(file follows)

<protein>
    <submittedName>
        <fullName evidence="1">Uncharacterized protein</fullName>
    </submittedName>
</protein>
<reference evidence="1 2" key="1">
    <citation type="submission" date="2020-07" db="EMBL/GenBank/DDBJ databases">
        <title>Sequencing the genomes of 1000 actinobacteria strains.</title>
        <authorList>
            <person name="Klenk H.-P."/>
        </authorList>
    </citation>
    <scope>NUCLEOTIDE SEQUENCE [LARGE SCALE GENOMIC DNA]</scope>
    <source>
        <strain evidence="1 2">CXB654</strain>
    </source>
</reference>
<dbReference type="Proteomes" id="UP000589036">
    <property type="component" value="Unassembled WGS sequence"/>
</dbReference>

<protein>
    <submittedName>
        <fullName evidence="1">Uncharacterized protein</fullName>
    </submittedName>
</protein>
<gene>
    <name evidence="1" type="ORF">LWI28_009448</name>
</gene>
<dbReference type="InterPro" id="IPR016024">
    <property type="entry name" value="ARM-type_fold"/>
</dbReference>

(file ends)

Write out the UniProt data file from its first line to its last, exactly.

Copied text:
<protein>
    <submittedName>
        <fullName evidence="1">Uncharacterized protein</fullName>
    </submittedName>
</protein>
<reference evidence="1 2" key="1">
    <citation type="submission" date="2020-07" db="EMBL/GenBank/DDBJ databases">
        <title>Sequencing the genomes of 1000 actinobacteria strains.</title>
        <authorList>
            <person name="Klenk H.-P."/>
        </authorList>
    </citation>
    <scope>NUCLEOTIDE SEQUENCE [LARGE SCALE GENOMIC DNA]</scope>
    <source>
        <strain evidence="1 2">CXB654</strain>
    </source>
</reference>
<dbReference type="Proteomes" id="UP000589036">
    <property type="component" value="Unassembled WGS sequence"/>
</dbReference>

<protein>
    <submittedName>
        <fullName evidence="1">Uncharacterized protein</fullName>
    </submittedName>
</protein>
<gene>
    <name evidence="1" type="ORF">LWI28_009448</name>
</gene>
<dbReference type="InterPro" id="IPR016024">
    <property type="entry name" value="ARM-type_fold"/>
</dbReference>